Much has been written lately about the ongoing evolution of the role of the CFO. A recent post in CFO Magazine summarized how the skillset of the perfect CFO has grown and changed over the past few decades:
“Equal-sized foundational skill sets like accounting, strategy, technology, operations, banking, and compliance, blended with such leadership traits as creativity, communication, diligence, patience, and humor. Voila! The uber-CFO.”
The author notes that many CFOs in the 1980s were accountants by training. In the 1990s, CEOs wanted their CFOs to be more than just accountants:
“They wanted someone to help them connect current business performance to strategy, and strategy to the forward-looking operating plan.”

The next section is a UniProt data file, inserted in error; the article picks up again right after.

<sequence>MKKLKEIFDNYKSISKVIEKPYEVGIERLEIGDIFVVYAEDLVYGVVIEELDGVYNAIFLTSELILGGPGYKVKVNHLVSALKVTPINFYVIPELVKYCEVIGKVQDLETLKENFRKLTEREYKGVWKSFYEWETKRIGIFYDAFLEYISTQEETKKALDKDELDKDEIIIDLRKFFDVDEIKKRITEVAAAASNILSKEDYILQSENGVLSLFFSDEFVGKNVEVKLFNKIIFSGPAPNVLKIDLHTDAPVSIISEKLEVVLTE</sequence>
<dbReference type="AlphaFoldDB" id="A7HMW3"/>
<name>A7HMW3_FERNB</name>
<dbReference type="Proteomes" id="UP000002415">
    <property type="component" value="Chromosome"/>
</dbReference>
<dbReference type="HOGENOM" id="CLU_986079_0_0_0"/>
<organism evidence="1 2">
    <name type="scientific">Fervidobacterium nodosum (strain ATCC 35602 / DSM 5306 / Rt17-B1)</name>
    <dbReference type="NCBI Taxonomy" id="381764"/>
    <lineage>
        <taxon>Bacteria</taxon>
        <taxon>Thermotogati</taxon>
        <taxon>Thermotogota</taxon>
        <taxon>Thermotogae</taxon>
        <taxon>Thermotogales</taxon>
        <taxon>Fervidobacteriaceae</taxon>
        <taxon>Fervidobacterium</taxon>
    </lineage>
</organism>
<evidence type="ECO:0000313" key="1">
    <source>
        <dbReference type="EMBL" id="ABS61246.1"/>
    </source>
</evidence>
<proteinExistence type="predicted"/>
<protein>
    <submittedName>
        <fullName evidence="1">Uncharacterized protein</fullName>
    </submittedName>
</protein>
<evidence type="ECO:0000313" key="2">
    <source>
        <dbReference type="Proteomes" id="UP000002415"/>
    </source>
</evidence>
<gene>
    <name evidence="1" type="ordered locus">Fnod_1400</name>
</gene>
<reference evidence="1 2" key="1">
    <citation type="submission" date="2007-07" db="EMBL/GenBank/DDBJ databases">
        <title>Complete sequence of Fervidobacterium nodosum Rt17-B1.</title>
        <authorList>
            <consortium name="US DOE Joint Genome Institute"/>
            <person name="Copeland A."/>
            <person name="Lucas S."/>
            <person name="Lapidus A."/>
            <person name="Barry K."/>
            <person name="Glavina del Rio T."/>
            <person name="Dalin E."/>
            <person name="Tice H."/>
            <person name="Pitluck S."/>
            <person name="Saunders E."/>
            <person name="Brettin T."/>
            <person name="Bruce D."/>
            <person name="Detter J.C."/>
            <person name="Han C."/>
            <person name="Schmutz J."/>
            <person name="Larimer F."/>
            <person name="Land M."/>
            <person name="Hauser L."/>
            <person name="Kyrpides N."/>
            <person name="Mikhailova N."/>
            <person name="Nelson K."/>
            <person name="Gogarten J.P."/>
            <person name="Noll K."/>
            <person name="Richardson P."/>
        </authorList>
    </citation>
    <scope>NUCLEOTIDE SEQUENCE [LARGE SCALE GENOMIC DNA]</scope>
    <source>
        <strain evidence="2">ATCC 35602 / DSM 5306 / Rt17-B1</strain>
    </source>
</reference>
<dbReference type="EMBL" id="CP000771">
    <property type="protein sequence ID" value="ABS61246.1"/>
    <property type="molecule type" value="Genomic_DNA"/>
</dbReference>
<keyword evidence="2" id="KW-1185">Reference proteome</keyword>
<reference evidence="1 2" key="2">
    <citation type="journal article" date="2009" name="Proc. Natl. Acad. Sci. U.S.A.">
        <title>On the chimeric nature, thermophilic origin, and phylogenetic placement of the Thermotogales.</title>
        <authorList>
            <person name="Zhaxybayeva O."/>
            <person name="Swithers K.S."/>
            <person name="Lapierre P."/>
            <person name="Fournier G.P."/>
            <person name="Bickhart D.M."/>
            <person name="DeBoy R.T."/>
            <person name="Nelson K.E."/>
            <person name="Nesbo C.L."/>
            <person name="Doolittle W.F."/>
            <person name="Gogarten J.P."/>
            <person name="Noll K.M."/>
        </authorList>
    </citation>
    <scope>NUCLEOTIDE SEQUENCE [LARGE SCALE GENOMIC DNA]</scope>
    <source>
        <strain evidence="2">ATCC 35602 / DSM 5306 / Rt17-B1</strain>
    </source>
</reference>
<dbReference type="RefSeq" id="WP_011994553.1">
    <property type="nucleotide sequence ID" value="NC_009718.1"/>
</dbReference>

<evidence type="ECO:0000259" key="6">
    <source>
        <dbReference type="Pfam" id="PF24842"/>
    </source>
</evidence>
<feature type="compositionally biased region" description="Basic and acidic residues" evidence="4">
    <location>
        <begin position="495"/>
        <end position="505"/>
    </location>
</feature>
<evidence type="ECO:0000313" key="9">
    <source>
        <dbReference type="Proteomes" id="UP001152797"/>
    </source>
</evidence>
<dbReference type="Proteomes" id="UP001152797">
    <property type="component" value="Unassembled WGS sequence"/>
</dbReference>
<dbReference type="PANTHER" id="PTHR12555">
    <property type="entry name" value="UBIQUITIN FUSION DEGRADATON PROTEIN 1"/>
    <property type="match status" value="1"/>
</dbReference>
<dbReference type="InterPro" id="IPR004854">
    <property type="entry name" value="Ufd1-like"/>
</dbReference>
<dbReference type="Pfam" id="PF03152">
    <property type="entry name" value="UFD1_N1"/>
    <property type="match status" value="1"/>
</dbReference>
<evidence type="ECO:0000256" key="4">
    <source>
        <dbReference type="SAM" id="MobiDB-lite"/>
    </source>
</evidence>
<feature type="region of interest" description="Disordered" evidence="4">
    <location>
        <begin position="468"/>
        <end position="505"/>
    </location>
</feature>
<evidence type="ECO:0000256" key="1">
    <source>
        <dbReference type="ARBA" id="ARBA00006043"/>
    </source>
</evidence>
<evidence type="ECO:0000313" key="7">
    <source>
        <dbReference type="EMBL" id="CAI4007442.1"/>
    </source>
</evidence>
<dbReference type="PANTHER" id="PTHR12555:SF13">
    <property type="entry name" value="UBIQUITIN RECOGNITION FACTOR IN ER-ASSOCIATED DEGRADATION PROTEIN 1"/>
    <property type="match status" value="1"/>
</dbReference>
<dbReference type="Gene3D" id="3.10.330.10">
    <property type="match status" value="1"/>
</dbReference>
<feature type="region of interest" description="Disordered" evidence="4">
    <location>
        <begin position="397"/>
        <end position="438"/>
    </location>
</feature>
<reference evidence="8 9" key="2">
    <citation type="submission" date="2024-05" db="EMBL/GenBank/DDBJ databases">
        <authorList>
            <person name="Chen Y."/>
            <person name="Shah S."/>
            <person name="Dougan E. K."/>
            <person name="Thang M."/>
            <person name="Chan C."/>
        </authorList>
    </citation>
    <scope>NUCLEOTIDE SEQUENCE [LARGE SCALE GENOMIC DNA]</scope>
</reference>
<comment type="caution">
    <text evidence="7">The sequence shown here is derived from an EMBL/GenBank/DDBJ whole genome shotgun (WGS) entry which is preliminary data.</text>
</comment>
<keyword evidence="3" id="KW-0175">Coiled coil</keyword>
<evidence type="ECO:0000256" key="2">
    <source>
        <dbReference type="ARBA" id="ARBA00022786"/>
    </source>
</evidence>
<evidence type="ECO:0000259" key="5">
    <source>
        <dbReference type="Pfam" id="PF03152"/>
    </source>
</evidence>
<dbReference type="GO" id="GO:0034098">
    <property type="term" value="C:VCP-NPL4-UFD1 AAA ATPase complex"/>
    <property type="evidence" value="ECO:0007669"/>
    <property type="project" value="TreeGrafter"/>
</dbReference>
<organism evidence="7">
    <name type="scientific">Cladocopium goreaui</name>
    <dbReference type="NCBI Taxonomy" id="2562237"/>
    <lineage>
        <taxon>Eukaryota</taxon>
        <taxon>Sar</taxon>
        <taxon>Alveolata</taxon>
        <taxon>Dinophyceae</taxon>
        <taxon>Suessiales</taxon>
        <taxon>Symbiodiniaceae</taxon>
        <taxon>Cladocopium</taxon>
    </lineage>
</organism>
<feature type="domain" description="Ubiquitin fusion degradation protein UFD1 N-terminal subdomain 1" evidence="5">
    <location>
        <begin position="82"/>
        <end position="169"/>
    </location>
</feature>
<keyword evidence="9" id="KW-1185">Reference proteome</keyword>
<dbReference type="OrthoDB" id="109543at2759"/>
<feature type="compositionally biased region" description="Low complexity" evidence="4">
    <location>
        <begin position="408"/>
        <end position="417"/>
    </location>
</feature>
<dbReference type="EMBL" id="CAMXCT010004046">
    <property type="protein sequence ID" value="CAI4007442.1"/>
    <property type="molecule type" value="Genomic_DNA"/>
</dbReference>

In the next decade, Sarbanes-Oxley was passed which led to an increased focused on traditional accounting skills. However, the evolution of the role of the CFO continues:
“Now, we appear to have come full circle. The CFO is back to being a business-savvy, operations-focused, and strategic-minded person who can lead finance and accounting, knowledgeably talk with the rest of the C-suite as well as company managers, and collaborate closely with both the board of directors and the rarefied realms of Wall Street: banking and private equity.”
Of course, CFOs realize the importance of accounting regardless of their formal training. However, to be a true, value-added business partner to the CEO, a broader range of skills is required:
“Today’s CFO must have a solid background comprised of strategic and business skills. That’s how you build a career.
Accounting knowledge is more important than accounting experience.
You ensure balance sheet accuracy and address growing compliance demands by hiring smart accountants and giving them sophisticated finance and accounting software tools.”